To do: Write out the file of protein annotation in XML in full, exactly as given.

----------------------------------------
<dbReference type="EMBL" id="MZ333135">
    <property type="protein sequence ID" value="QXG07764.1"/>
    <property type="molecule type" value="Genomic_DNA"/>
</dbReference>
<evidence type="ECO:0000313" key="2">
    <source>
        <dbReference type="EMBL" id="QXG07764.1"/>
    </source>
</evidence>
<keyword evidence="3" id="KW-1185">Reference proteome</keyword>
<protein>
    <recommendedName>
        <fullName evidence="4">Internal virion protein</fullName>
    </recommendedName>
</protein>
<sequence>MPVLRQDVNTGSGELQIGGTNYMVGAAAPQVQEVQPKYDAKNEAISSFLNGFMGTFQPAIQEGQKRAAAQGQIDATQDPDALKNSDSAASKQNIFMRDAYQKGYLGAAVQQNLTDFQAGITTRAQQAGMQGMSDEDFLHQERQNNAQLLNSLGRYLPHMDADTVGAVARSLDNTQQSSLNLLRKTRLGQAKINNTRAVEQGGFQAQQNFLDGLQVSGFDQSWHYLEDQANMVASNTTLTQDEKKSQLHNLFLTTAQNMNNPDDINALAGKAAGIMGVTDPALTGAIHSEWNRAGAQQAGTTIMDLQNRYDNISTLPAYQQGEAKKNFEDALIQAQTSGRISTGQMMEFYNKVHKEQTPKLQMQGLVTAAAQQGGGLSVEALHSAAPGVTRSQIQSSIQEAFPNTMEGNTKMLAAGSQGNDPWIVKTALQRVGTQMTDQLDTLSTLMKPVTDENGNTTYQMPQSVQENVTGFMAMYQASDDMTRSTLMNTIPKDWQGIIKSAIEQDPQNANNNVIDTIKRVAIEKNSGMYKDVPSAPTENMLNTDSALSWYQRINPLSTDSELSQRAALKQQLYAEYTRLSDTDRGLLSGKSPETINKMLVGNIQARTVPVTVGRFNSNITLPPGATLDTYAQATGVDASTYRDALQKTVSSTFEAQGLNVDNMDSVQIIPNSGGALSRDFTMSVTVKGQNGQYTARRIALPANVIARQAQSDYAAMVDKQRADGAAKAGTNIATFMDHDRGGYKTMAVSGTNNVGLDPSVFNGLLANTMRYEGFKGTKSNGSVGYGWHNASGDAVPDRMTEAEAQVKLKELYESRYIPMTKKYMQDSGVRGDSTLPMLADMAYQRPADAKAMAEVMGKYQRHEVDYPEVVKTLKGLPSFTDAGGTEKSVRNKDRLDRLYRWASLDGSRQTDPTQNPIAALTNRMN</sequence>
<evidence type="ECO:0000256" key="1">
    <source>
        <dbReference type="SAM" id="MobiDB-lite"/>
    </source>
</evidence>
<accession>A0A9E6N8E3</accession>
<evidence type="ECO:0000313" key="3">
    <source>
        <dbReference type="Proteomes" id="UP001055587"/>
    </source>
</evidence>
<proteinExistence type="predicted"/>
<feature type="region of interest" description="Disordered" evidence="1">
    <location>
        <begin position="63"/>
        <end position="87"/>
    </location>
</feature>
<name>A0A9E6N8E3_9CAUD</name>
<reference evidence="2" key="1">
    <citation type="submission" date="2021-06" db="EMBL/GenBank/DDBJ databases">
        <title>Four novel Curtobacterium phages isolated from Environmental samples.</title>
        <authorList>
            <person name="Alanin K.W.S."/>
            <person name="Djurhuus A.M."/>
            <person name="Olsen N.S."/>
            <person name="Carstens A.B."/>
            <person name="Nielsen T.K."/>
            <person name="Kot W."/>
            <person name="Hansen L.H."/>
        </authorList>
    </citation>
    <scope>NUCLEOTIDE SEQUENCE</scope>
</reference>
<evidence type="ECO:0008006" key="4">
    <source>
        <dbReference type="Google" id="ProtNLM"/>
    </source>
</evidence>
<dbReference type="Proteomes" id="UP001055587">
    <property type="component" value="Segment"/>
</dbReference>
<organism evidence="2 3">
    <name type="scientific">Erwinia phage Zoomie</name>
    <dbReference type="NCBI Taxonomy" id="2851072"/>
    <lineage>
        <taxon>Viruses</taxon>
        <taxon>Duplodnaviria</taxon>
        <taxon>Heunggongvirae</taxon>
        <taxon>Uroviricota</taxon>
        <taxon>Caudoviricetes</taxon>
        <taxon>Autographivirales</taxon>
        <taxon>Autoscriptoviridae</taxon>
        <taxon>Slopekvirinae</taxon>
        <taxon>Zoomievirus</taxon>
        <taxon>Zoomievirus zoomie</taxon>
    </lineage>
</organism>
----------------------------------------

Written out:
<dbReference type="EMBL" id="MZ333135">
    <property type="protein sequence ID" value="QXG07764.1"/>
    <property type="molecule type" value="Genomic_DNA"/>
</dbReference>
<evidence type="ECO:0000313" key="2">
    <source>
        <dbReference type="EMBL" id="QXG07764.1"/>
    </source>
</evidence>
<keyword evidence="3" id="KW-1185">Reference proteome</keyword>
<protein>
    <recommendedName>
        <fullName evidence="4">Internal virion protein</fullName>
    </recommendedName>
</protein>
<sequence>MPVLRQDVNTGSGELQIGGTNYMVGAAAPQVQEVQPKYDAKNEAISSFLNGFMGTFQPAIQEGQKRAAAQGQIDATQDPDALKNSDSAASKQNIFMRDAYQKGYLGAAVQQNLTDFQAGITTRAQQAGMQGMSDEDFLHQERQNNAQLLNSLGRYLPHMDADTVGAVARSLDNTQQSSLNLLRKTRLGQAKINNTRAVEQGGFQAQQNFLDGLQVSGFDQSWHYLEDQANMVASNTTLTQDEKKSQLHNLFLTTAQNMNNPDDINALAGKAAGIMGVTDPALTGAIHSEWNRAGAQQAGTTIMDLQNRYDNISTLPAYQQGEAKKNFEDALIQAQTSGRISTGQMMEFYNKVHKEQTPKLQMQGLVTAAAQQGGGLSVEALHSAAPGVTRSQIQSSIQEAFPNTMEGNTKMLAAGSQGNDPWIVKTALQRVGTQMTDQLDTLSTLMKPVTDENGNTTYQMPQSVQENVTGFMAMYQASDDMTRSTLMNTIPKDWQGIIKSAIEQDPQNANNNVIDTIKRVAIEKNSGMYKDVPSAPTENMLNTDSALSWYQRINPLSTDSELSQRAALKQQLYAEYTRLSDTDRGLLSGKSPETINKMLVGNIQARTVPVTVGRFNSNITLPPGATLDTYAQATGVDASTYRDALQKTVSSTFEAQGLNVDNMDSVQIIPNSGGALSRDFTMSVTVKGQNGQYTARRIALPANVIARQAQSDYAAMVDKQRADGAAKAGTNIATFMDHDRGGYKTMAVSGTNNVGLDPSVFNGLLANTMRYEGFKGTKSNGSVGYGWHNASGDAVPDRMTEAEAQVKLKELYESRYIPMTKKYMQDSGVRGDSTLPMLADMAYQRPADAKAMAEVMGKYQRHEVDYPEVVKTLKGLPSFTDAGGTEKSVRNKDRLDRLYRWASLDGSRQTDPTQNPIAALTNRMN</sequence>
<evidence type="ECO:0000256" key="1">
    <source>
        <dbReference type="SAM" id="MobiDB-lite"/>
    </source>
</evidence>
<accession>A0A9E6N8E3</accession>
<evidence type="ECO:0000313" key="3">
    <source>
        <dbReference type="Proteomes" id="UP001055587"/>
    </source>
</evidence>
<proteinExistence type="predicted"/>
<feature type="region of interest" description="Disordered" evidence="1">
    <location>
        <begin position="63"/>
        <end position="87"/>
    </location>
</feature>
<name>A0A9E6N8E3_9CAUD</name>
<reference evidence="2" key="1">
    <citation type="submission" date="2021-06" db="EMBL/GenBank/DDBJ databases">
        <title>Four novel Curtobacterium phages isolated from Environmental samples.</title>
        <authorList>
            <person name="Alanin K.W.S."/>
            <person name="Djurhuus A.M."/>
            <person name="Olsen N.S."/>
            <person name="Carstens A.B."/>
            <person name="Nielsen T.K."/>
            <person name="Kot W."/>
            <person name="Hansen L.H."/>
        </authorList>
    </citation>
    <scope>NUCLEOTIDE SEQUENCE</scope>
</reference>
<evidence type="ECO:0008006" key="4">
    <source>
        <dbReference type="Google" id="ProtNLM"/>
    </source>
</evidence>
<dbReference type="Proteomes" id="UP001055587">
    <property type="component" value="Segment"/>
</dbReference>
<organism evidence="2 3">
    <name type="scientific">Erwinia phage Zoomie</name>
    <dbReference type="NCBI Taxonomy" id="2851072"/>
    <lineage>
        <taxon>Viruses</taxon>
        <taxon>Duplodnaviria</taxon>
        <taxon>Heunggongvirae</taxon>
        <taxon>Uroviricota</taxon>
        <taxon>Caudoviricetes</taxon>
        <taxon>Autographivirales</taxon>
        <taxon>Autoscriptoviridae</taxon>
        <taxon>Slopekvirinae</taxon>
        <taxon>Zoomievirus</taxon>
        <taxon>Zoomievirus zoomie</taxon>
    </lineage>
</organism>